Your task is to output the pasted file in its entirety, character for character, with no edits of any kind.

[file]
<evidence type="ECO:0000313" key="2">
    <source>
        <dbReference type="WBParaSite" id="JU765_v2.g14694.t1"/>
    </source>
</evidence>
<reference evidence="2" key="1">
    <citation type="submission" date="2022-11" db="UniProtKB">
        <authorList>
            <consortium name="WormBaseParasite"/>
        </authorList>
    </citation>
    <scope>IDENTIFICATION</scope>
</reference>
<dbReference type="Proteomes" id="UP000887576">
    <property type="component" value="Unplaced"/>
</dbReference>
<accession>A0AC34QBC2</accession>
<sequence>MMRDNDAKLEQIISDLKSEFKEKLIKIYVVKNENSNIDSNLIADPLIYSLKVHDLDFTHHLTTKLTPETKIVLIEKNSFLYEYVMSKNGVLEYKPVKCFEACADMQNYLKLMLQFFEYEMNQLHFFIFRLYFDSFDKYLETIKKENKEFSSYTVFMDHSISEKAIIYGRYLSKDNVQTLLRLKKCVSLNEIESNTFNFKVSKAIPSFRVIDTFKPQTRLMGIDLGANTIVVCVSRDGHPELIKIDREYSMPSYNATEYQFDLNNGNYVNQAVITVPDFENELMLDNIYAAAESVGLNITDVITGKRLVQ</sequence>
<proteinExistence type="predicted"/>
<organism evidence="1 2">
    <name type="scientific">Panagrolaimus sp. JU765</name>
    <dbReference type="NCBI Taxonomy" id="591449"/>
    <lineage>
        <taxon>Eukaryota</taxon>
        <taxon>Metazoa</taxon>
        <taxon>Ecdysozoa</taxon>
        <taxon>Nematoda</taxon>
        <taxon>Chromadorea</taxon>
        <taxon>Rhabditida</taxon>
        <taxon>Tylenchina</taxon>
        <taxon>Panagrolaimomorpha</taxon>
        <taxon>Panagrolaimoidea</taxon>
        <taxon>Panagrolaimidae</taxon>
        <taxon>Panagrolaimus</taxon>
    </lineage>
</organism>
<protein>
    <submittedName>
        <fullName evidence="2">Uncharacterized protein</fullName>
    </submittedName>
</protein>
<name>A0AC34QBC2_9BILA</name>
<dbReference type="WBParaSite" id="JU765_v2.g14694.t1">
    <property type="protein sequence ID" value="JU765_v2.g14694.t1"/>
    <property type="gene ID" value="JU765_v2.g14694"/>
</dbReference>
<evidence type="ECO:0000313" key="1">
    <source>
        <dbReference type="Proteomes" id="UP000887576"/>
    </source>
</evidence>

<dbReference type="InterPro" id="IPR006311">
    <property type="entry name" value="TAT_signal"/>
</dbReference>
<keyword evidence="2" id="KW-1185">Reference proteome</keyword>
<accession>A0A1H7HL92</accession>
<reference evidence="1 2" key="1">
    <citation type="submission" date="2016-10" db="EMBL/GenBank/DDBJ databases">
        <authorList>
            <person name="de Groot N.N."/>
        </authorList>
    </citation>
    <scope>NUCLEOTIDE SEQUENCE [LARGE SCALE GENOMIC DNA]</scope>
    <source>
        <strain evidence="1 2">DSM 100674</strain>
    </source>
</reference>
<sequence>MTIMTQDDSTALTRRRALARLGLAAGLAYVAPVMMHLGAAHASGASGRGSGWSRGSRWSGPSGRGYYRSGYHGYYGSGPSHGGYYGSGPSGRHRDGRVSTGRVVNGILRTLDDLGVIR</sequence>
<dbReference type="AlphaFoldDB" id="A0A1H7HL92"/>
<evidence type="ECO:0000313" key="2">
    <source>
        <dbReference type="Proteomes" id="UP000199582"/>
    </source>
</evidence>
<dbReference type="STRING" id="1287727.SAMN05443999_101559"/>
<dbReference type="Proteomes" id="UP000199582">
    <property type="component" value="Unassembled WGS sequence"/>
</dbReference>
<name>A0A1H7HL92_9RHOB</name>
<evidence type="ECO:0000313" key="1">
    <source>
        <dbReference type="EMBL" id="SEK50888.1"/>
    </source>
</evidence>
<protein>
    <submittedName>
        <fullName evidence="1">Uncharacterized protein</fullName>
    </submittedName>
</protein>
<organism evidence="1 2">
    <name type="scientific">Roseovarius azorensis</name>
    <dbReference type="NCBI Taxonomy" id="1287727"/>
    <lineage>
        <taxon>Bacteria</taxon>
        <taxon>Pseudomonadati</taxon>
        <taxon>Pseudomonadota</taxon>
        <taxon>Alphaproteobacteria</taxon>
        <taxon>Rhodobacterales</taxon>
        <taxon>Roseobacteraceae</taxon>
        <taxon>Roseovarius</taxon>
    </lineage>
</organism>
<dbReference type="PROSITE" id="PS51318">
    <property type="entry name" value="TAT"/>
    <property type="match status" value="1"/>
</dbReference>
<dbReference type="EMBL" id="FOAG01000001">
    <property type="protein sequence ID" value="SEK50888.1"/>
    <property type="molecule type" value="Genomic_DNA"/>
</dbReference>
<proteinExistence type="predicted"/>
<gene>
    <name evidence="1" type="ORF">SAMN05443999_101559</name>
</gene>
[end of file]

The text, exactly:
<evidence type="ECO:0000313" key="2">
    <source>
        <dbReference type="WBParaSite" id="JU765_v2.g14694.t1"/>
    </source>
</evidence>
<reference evidence="2" key="1">
    <citation type="submission" date="2022-11" db="UniProtKB">
        <authorList>
            <consortium name="WormBaseParasite"/>
        </authorList>
    </citation>
    <scope>IDENTIFICATION</scope>
</reference>
<dbReference type="Proteomes" id="UP000887576">
    <property type="component" value="Unplaced"/>
</dbReference>
<accession>A0AC34QBC2</accession>
<sequence>MMRDNDAKLEQIISDLKSEFKEKLIKIYVVKNENSNIDSNLIADPLIYSLKVHDLDFTHHLTTKLTPETKIVLIEKNSFLYEYVMSKNGVLEYKPVKCFEACADMQNYLKLMLQFFEYEMNQLHFFIFRLYFDSFDKYLETIKKENKEFSSYTVFMDHSISEKAIIYGRYLSKDNVQTLLRLKKCVSLNEIESNTFNFKVSKAIPSFRVIDTFKPQTRLMGIDLGANTIVVCVSRDGHPELIKIDREYSMPSYNATEYQFDLNNGNYVNQAVITVPDFENELMLDNIYAAAESVGLNITDVITGKRLVQ</sequence>
<proteinExistence type="predicted"/>
<organism evidence="1 2">
    <name type="scientific">Panagrolaimus sp. JU765</name>
    <dbReference type="NCBI Taxonomy" id="591449"/>
    <lineage>
        <taxon>Eukaryota</taxon>
        <taxon>Metazoa</taxon>
        <taxon>Ecdysozoa</taxon>
        <taxon>Nematoda</taxon>
        <taxon>Chromadorea</taxon>
        <taxon>Rhabditida</taxon>
        <taxon>Tylenchina</taxon>
        <taxon>Panagrolaimomorpha</taxon>
        <taxon>Panagrolaimoidea</taxon>
        <taxon>Panagrolaimidae</taxon>
        <taxon>Panagrolaimus</taxon>
    </lineage>
</organism>
<protein>
    <submittedName>
        <fullName evidence="2">Uncharacterized protein</fullName>
    </submittedName>
</protein>
<name>A0AC34QBC2_9BILA</name>
<dbReference type="WBParaSite" id="JU765_v2.g14694.t1">
    <property type="protein sequence ID" value="JU765_v2.g14694.t1"/>
    <property type="gene ID" value="JU765_v2.g14694"/>
</dbReference>
<evidence type="ECO:0000313" key="1">
    <source>
        <dbReference type="Proteomes" id="UP000887576"/>
    </source>
</evidence>

<dbReference type="InterPro" id="IPR006311">
    <property type="entry name" value="TAT_signal"/>
</dbReference>
<keyword evidence="2" id="KW-1185">Reference proteome</keyword>
<accession>A0A1H7HL92</accession>
<reference evidence="1 2" key="1">
    <citation type="submission" date="2016-10" db="EMBL/GenBank/DDBJ databases">
        <authorList>
            <person name="de Groot N.N."/>
        </authorList>
    </citation>
    <scope>NUCLEOTIDE SEQUENCE [LARGE SCALE GENOMIC DNA]</scope>
    <source>
        <strain evidence="1 2">DSM 100674</strain>
    </source>
</reference>
<sequence>MTIMTQDDSTALTRRRALARLGLAAGLAYVAPVMMHLGAAHASGASGRGSGWSRGSRWSGPSGRGYYRSGYHGYYGSGPSHGGYYGSGPSGRHRDGRVSTGRVVNGILRTLDDLGVIR</sequence>
<dbReference type="AlphaFoldDB" id="A0A1H7HL92"/>
<evidence type="ECO:0000313" key="2">
    <source>
        <dbReference type="Proteomes" id="UP000199582"/>
    </source>
</evidence>
<dbReference type="STRING" id="1287727.SAMN05443999_101559"/>
<dbReference type="Proteomes" id="UP000199582">
    <property type="component" value="Unassembled WGS sequence"/>
</dbReference>
<name>A0A1H7HL92_9RHOB</name>
<evidence type="ECO:0000313" key="1">
    <source>
        <dbReference type="EMBL" id="SEK50888.1"/>
    </source>
</evidence>
<protein>
    <submittedName>
        <fullName evidence="1">Uncharacterized protein</fullName>
    </submittedName>
</protein>
<organism evidence="1 2">
    <name type="scientific">Roseovarius azorensis</name>
    <dbReference type="NCBI Taxonomy" id="1287727"/>
    <lineage>
        <taxon>Bacteria</taxon>
        <taxon>Pseudomonadati</taxon>
        <taxon>Pseudomonadota</taxon>
        <taxon>Alphaproteobacteria</taxon>
        <taxon>Rhodobacterales</taxon>
        <taxon>Roseobacteraceae</taxon>
        <taxon>Roseovarius</taxon>
    </lineage>
</organism>
<dbReference type="PROSITE" id="PS51318">
    <property type="entry name" value="TAT"/>
    <property type="match status" value="1"/>
</dbReference>
<dbReference type="EMBL" id="FOAG01000001">
    <property type="protein sequence ID" value="SEK50888.1"/>
    <property type="molecule type" value="Genomic_DNA"/>
</dbReference>
<proteinExistence type="predicted"/>
<gene>
    <name evidence="1" type="ORF">SAMN05443999_101559</name>
</gene>